It’s so great to have Gary Murray and co. back to making music again after almost a decade of quietude. Gary had to retreat for a few years beginning in 2014 while taking care of aging parents and other personal matters. Monkeys & Spoons certainly reflects that solitude, as well as the grief of losing someone you’ve had close. While the album cover nearly depicts contents of jazz fusion or post-rock (both Koinonia and strangely, Talk Talk are evoked by the artwork), don’t be led astray there.
Musically, this album is a sort of culmination of all the genres they’ve dabbled in in the past: ambient, shoegaze, dream pop, slowcore, alternative country, etc.—it’s all here. Even in track one, the appropriately titled “This Life,” they’re all present: textured layers of ambience painted over the top of Murray’s voice, which is sounding more and more like the voice of a southwestern desert poet. It’s soft, sensitive, hushed, arid, and sings from the soul of someone with lived experience.
“A Game of Damage” re-introduces reverbed-soaked guitars reminiscent of Murray’s solo work, or late period LN. The emotive sounds evoke something mysterious. Makes you really want to know what Murray has been through. The feedback-laden (yet somehow still quiet) solo reminds me a lot of Idaho’s Jeff Martin’s guitar work. Then “Send the Ships” revels in ambient/drone post-rock territory with an effective use of a delay pedal. Yet, strangely the buried beat almost gives it a march-like quality, that when taken with the song title paints pictures of destitute rowers keeping their strokes in step with the music.
“So You Find Me When I’m Lost” could serve as background music to a modern western–a Coen Brothers cult film score ,if you will. Then “Falling Out of Cars” heads back into reverb-soaked melancholy, but it’s overlaid with a layer of ambience that could have come out of Angelo Badalamenti’s Twin Peaks material.
“Ilia” is an ambient instrumental track that wouldn’t be too out of place on Murray’s recent Lullabies for Houseplants project. It also kind of sounds like one of those extended worship sets in Charismatic churches (forgive the analogy, but I hear what I hear!) And then we hear the first and only song on the album that resembles rock music with “The January Dancer” and its distorted guitar track, buried in the mix though it may be. It’s overlaid with more reverb guitars and Murray’s melancholy vocal lines. This is a very cool track, especially for its uniqueness. It doesn’t sound like them, but it’s on par in melancholy with Mark Kozelek (Red House Painters, Sun Kil Moon), Cigarettes After Sex, or Songs: Ohia (Jason Molina).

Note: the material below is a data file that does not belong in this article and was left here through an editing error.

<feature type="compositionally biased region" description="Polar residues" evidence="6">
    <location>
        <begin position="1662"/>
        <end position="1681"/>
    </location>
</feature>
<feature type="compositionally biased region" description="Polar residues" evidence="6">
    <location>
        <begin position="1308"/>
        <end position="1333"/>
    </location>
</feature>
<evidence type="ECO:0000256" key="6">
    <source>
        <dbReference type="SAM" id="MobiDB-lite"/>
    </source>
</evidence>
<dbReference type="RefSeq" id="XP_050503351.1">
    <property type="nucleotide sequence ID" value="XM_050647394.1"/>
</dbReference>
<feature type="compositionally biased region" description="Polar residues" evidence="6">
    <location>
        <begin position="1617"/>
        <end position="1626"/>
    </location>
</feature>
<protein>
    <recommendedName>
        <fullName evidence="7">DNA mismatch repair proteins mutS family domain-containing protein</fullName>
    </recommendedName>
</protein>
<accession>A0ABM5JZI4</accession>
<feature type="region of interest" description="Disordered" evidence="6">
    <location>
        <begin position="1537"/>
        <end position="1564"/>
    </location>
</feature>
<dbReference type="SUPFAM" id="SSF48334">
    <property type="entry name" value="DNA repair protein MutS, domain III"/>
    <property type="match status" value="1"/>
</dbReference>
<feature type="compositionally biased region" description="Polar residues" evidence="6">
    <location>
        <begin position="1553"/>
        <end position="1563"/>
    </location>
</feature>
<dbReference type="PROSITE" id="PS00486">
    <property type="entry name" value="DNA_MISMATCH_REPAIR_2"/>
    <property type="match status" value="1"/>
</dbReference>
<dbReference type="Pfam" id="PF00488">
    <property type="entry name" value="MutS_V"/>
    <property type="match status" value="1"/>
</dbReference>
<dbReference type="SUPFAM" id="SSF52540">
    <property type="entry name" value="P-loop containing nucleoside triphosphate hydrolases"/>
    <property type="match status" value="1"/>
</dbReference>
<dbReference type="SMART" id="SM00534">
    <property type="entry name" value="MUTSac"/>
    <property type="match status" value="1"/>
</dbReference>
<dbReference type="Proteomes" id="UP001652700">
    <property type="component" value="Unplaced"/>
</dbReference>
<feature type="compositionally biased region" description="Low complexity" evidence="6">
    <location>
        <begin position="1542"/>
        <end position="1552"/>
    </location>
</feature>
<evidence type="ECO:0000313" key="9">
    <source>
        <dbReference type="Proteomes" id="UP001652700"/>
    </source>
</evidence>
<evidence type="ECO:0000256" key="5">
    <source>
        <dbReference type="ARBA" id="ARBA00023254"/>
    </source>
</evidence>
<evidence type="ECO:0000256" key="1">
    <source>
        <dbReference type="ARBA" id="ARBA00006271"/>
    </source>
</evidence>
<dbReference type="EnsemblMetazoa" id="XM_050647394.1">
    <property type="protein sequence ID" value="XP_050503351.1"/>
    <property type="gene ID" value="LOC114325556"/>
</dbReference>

Finishing out the album we have “Soft Landing,” another ambient instrumental track that’s piano-led but with lots of airy background noise layering over the top. And finally the epic, 12-minute “The Void / Melancholia of Departure,” which is itself a sort of dual song. The Void is a lo-fi folk/alt-country tune, which then fades into “Melancholia of Departure,” another ambient tune, which one can’t help but imagine is a reference to Gary’s 8 years of caring for his aging parents, and their subsequent deaths. While this is clearly an intensely personal situation, Murray states that “although the recorded is book-ended by the deaths of his parents, it’s not specifically about that, but the environment he was living in can be felt in the music and lyrics” (from the album’s press release).
In short, this is a fantastic release, and it’s a wonderful example of all that’s great about the entire LN and Gary Murray catalog. All the sounds are here, and they’ve been presented in new and simultaneously elegant yet melancholy ways.
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